Thursday, March 31, 2011

Pretty awesome for a "recycled" container planting with left over plants from client's seasonal display.

See what can happen if you're not constantly butchering your shrubs!! This is Osmanthus delavayi; a shrub that's probably one of my favorite broadleaf evergreen shrubs. It responds well to shearing and hedging, but if allowed to grow naturally, it's just covered with fragrant blooms late March and into April!!

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Best Deal on Gardening Books!!! Miller Library Book Sale!

The library staff at the Miller Library is gearing up for the much anticipated annual book sale at the Center for Urban Horticulture. According to librarian, Martha Ferguson, they had a tremendous donation of books this year!

Best time to come and shop is during the preview event, of course, where they'll serve wine and cheese and you have first dibs on fantastic titles at very reasonable prices!

Just click on the flyer above for more information!! YES, IT'S TOMORROW AND SATURDAY!!!



Wednesday, March 30, 2011

My kind if nursery, but it's cold, wet and kind of messy, but it's still super early. Pretty cool plants though!

Monday, March 28, 2011

You're a plant geek foodie when...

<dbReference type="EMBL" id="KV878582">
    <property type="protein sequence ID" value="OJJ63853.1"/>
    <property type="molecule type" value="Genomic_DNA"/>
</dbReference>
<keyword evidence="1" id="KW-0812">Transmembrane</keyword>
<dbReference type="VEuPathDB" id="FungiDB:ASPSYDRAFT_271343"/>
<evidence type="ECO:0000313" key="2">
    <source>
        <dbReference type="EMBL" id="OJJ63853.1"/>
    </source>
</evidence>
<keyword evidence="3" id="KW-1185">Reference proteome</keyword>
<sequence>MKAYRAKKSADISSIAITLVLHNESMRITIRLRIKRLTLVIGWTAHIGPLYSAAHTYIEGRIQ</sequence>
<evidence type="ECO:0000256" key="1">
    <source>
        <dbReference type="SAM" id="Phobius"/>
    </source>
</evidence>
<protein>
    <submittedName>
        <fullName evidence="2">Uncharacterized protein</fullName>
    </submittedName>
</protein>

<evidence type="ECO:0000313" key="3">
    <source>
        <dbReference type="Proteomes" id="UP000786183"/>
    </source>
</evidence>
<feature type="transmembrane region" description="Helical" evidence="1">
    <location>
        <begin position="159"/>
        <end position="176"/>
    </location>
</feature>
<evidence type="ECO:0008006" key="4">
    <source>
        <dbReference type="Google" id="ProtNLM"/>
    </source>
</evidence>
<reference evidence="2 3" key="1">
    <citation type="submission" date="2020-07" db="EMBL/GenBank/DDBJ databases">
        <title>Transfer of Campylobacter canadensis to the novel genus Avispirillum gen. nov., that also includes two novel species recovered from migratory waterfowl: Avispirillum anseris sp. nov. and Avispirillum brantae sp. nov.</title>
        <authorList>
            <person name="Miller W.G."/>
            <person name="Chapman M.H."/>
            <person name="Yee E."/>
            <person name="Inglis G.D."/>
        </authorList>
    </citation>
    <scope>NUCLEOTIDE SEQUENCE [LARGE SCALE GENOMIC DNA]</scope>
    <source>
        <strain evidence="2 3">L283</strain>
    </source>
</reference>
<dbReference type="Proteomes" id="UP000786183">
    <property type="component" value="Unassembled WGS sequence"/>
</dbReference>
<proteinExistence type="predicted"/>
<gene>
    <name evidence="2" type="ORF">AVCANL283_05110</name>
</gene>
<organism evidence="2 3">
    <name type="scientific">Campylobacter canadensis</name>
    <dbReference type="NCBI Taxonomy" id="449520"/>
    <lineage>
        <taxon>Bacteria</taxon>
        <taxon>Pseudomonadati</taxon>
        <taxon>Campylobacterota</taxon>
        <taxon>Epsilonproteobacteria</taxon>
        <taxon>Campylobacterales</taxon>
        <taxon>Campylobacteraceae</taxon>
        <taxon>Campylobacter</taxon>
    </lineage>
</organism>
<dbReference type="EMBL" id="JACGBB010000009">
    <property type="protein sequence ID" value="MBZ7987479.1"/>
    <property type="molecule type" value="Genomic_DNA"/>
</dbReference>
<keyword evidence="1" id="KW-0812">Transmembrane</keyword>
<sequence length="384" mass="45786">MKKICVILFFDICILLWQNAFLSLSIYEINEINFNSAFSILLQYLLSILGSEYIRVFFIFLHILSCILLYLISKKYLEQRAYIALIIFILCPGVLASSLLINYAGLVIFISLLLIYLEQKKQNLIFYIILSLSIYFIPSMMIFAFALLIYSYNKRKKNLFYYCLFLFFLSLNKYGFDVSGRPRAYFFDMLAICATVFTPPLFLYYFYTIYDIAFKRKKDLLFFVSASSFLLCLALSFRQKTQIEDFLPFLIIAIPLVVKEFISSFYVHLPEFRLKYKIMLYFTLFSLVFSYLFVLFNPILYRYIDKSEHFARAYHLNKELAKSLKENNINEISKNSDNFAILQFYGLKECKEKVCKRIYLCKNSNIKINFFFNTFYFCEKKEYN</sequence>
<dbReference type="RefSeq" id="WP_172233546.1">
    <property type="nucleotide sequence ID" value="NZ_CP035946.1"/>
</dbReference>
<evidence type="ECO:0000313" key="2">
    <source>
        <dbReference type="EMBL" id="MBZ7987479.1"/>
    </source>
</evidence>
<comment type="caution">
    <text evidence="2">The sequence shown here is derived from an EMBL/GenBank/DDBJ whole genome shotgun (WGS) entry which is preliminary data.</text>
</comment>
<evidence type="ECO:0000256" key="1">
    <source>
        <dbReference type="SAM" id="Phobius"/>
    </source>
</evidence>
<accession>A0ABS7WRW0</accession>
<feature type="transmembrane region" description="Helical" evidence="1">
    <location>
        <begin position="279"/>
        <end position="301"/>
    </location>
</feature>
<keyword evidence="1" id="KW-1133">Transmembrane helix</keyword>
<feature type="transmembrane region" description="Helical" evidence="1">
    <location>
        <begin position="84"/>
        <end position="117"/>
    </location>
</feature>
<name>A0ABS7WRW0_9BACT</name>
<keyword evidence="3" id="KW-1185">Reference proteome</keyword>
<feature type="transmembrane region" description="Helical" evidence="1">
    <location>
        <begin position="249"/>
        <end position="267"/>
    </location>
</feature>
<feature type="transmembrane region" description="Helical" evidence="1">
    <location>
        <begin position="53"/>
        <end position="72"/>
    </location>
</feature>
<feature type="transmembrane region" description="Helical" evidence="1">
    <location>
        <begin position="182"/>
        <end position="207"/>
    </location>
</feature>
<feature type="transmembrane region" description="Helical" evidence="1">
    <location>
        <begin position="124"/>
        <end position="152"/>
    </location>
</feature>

1) You instruct the waitress to ask the chef what type of leaf came with the appetizer.
2) You prevent your hungry date from starting just so you can capture the right photo to post on Facebook or your blog!

So,in my last few visits to Thai restaurants, I've insisted that we order the famous "Miang Kham" as an appetizer.

Miang Kham Plate

There's something about the mixture of textures and ingredients and how they all go together with a most scrumptious sweet and savory sauce that's just to die for! And what brings it all together is a unique leaf that I just went GAGA over as I was intrigued by its shape, texture, and the gently pungent taste.

Miang Kham Filled Miang Kham Cone

So this awesome leaf is known as betel (Piper betle).It's the same family where peppercorns come from (Piperaceae) and is found as a creeping, evergreen plant in South and South East Asia. However, the first time I had these, I was told it was called "lalot". So I Google'd the name and Piper sarmentosum came up in the search which supposedly is a smaller leaf and not as strong in flavor as the betel. Whichever leaf it is, it is mighty tasty and binds all the ingredients so well.